Schools were open and the trains were running, but the city did receive its first official snowfall of the season with 0.1 inches measured at Philadelphia International Airport on Wednesday morning.

While that was 3.6 inches shy of the record for the date, set on Dec. 11, 1960, at the front end of a surprise 1960 snowstorm, it did ensure that the winter of 2019-20 won’t finish last for snow in Philadelphia.

That distinction is held by the winter of 1972-73, when the official total was a “trace.”

No snow is the forecast or computers’ imaginations for the next several days.

Temperatures will get no higher than the mid-30s on Thursday, then head well into the 40s on Friday.

Unfortunately, Saturday is looking perfectly miserable and rainy for the annual Army-Navy Game.

Wednesday’s snow started falling in the predawn hours and made roadways and rails wet, but caused no serious problems.

The snow, which came in the wake of rain and a cold front that moved west to east through the region, stuck to cars and grass, with light accumulations of an inch or so in some places.

The weather service said it had its first measurable snow of the season at its Mount Holly office: two-tenths of an inch at 6 a.m. (a total that ultimately grew to three-tenths).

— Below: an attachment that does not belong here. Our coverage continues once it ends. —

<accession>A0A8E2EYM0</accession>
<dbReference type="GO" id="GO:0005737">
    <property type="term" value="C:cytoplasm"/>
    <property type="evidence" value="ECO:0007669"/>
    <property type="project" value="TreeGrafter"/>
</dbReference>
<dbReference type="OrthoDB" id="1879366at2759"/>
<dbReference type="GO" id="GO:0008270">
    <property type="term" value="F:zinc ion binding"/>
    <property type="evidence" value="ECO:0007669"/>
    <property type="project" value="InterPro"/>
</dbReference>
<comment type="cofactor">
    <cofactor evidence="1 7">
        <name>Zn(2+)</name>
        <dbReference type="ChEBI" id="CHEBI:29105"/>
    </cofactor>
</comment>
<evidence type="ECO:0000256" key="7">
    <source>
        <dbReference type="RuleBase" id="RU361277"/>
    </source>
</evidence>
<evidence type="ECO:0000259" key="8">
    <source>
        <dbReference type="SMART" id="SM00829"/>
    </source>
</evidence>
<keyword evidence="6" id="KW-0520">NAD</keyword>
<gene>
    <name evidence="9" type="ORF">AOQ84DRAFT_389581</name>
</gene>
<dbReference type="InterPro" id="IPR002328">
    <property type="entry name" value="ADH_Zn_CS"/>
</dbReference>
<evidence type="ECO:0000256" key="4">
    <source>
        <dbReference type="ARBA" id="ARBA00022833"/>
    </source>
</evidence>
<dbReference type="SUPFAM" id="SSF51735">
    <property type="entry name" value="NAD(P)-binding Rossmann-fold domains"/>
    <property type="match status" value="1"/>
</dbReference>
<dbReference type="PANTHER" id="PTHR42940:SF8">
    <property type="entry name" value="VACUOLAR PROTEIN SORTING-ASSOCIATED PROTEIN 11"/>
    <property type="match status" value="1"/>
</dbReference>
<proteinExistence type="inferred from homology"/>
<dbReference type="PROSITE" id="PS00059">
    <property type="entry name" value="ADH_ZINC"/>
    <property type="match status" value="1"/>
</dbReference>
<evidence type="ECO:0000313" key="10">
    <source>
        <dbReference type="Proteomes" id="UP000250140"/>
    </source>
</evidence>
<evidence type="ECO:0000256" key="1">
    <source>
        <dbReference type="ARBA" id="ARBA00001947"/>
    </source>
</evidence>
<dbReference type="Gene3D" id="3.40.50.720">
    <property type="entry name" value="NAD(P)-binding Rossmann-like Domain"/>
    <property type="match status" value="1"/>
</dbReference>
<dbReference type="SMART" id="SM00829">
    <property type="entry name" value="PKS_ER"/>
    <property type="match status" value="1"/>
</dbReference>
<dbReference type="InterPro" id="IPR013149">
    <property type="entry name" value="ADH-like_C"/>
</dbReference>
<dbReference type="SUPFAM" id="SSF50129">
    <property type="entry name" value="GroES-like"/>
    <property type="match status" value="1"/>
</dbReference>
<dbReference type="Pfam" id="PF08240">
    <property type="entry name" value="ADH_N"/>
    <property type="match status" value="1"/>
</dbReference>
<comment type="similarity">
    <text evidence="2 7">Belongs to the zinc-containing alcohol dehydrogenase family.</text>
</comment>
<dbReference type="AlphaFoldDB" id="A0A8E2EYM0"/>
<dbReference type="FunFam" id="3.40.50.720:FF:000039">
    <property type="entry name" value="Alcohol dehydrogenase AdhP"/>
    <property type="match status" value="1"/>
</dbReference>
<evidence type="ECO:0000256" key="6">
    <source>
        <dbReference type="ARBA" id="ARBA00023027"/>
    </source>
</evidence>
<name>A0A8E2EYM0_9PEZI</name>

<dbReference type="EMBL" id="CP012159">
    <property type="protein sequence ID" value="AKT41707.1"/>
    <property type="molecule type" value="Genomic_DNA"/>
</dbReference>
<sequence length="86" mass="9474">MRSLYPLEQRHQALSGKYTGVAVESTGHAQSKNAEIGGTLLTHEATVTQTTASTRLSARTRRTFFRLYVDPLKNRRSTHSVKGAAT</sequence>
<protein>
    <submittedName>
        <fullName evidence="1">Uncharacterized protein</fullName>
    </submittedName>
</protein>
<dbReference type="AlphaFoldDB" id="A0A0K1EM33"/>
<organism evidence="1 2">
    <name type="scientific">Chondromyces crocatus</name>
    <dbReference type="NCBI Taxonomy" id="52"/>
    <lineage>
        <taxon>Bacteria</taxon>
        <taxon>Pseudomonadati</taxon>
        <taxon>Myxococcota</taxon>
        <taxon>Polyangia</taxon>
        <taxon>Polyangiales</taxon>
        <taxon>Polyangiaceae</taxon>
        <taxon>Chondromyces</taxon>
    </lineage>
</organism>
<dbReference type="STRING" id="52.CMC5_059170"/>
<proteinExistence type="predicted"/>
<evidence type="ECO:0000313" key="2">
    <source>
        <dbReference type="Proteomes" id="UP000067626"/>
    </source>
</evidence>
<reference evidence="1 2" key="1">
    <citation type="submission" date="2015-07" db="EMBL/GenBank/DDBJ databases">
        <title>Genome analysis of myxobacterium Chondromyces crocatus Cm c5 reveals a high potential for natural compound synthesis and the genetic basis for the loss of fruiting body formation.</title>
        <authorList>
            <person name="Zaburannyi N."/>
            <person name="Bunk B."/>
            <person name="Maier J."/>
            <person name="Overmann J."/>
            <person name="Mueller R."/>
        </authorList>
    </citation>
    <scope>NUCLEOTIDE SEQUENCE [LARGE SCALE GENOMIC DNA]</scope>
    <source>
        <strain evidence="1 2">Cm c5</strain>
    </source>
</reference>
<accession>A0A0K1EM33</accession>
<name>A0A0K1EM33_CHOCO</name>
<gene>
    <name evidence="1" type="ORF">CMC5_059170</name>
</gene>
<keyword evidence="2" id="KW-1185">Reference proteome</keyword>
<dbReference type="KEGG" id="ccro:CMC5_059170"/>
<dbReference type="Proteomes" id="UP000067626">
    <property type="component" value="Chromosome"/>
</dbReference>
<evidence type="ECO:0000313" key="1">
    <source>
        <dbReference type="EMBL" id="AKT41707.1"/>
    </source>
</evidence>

The snow was history by midmorning.

The biggest impact of the overnight rain and snowfall appears to be that wet rails slowed SEPTA and PATCO commuter trains, making them run a few minutes late.

The walkway on the Ben Franklin Bridge also was closed.

The number of canceled or delayed flights at Philadelphia International Airport appeared to be within a normal range.

Next week, a storm could affect the area late Monday into Tuesday, but it’s way too early to make a serious guess at precipitation type.

That said, the National Weather Service said in its late-day discussion it might have flooding potential.